SYLVA, N.C. — A town in western North Carolina is encouraging people to take a walk in the woods and de-stress.

Certified forest therapy guide Mark Ellison has led several therapy tours at Pinnacle Park. Caleb Sullivan is one of Ellison's clients looking to unwind from his busy life.

What You Need To Know

  • The first certified forest therapy trail in North Carolina was just approved at Pinnacle Park in Sylva

  • Visitors can use an in-person guide or a self guide to immerse themselves in nature

  • The practice, also known as forest bathing, is a form of mindfulness and exercise

  • Studies show spending time in the forest can reduce the stress hormone cortisol and boost the immune system

The two walked along the path and then paused for a moment by a stream. Ellison told Sullivan to focus on his breath and observe his senses. He wanted him to smell the flowers, listen to water and observe the beauty of Mother Nature. It was part of a two-hour session in the woods.

“Forest therapy is not hiking, but rather spending leisure time in nature,” Ellison said.

Ellison said he was first introduced to therapy in college. He was often stressed out from his course load and nature was his escape.

“I noticed when I was in nature I was able to think more clearly,” Ellison said. “And then my grades improved. So I made it a central part of my toolkit to take care of myself.”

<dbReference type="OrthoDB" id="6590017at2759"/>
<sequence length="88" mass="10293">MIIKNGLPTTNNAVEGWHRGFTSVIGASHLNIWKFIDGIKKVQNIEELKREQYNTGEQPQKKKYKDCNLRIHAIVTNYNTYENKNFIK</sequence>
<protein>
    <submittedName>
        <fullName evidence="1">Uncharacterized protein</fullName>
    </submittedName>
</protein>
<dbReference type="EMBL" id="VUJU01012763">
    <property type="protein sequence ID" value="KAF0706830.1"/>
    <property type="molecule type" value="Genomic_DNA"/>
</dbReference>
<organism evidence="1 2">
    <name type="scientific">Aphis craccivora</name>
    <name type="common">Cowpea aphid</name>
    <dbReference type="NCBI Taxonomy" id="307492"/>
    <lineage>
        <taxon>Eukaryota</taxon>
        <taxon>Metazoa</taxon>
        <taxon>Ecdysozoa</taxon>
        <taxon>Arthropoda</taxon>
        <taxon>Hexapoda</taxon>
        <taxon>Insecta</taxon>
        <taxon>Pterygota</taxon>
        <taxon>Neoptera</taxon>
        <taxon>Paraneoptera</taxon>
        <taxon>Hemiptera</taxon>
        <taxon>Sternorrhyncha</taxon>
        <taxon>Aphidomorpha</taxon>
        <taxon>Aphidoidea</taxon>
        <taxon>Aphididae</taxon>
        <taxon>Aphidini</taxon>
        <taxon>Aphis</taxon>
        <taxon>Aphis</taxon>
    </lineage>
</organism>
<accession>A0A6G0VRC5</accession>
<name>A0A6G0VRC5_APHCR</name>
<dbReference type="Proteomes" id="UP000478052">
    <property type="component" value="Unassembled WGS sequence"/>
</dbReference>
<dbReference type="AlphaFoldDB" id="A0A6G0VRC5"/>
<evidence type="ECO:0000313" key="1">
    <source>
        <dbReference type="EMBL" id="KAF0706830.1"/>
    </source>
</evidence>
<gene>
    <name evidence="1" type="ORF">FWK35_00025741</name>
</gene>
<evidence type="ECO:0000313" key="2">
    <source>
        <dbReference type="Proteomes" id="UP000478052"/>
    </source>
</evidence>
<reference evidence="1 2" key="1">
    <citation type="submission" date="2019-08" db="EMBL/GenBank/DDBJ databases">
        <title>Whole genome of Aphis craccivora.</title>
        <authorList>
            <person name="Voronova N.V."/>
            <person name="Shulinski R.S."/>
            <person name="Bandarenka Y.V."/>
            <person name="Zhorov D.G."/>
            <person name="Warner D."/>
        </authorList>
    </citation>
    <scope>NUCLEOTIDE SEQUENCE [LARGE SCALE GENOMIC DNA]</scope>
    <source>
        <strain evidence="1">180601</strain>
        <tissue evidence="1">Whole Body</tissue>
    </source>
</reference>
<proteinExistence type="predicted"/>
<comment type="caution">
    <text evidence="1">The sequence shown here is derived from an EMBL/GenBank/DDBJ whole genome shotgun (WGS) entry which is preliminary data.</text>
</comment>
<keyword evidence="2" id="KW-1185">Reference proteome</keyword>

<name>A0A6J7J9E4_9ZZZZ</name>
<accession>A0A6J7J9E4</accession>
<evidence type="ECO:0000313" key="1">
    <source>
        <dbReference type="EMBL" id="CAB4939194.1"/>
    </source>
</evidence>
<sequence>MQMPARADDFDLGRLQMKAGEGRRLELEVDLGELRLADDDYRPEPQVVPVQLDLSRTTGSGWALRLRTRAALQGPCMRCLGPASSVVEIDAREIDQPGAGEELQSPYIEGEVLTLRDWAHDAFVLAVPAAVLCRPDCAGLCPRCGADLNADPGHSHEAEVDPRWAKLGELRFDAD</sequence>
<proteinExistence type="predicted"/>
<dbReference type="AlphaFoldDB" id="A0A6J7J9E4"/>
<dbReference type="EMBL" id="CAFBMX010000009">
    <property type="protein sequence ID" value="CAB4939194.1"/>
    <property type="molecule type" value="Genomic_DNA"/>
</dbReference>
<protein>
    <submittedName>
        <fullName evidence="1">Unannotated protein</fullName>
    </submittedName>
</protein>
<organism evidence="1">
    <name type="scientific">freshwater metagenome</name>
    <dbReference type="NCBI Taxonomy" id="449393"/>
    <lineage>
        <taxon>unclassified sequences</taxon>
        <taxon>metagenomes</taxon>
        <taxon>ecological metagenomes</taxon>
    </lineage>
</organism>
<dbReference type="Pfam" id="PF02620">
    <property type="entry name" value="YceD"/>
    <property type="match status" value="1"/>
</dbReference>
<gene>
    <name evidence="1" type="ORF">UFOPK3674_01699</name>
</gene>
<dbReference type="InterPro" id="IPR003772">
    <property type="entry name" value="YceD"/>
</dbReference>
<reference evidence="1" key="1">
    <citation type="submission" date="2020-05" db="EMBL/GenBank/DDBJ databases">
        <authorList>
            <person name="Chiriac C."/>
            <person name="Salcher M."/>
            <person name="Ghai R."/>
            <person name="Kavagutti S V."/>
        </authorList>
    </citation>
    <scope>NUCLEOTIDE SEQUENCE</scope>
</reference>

Ellison had to get a special certification to guide the tours. First, he got approval from the Town of Sylva. The nature trail was also certified by the Association of Nature and Forest Therapy.

“It had to go through an evaluation process,” Ellison said. “It has to be a place that has an abundance of natural settings. It has to have water and open views of the sky.”

The therapy was inspired by a Japanese practice called Shinrin-yoku and is also known as forest bathing. Harvard Medical School Assistant Professor Susan Abookire is also a certified forest therapy guide. She says a recent study shows walking therapy trails can decrease the stress hormone cortisol. 

“They compared people who walked in a bamboo forest, compared to people who walked in an urban environment,” Abookire said. “Everything else was controlled. There were significant decreases in salivary cortisol after the walk in the bamboo forest.”

She says this can ultimately decrease blood pressure and improve mood. Being in nature can also be good for immunity. Abookire says the trees release oils called phytoncides. When inhaled, the particles can be good for our immune system.

“There is a study that shows time spent in the forest will boost our natural killer cells by a significant amount, and that increase will last for over a month,” Abookire said.

Ellison said he has observed these health benefits himself and hopes others experience the same.

“We live in a world that is so busy, and we don’t slow down,” Ellison said. “That can take a toll on our health. So to be able to come into a place like this and receive the health benefits it has to offer, it can have a really big impact on people.”

A guided walk at Pinnacle Park is $35 per person if there are more than two in the group. Visitors can also do self-guided tours along the trail for free. This includes a brochure and a pre-recorded audio guide.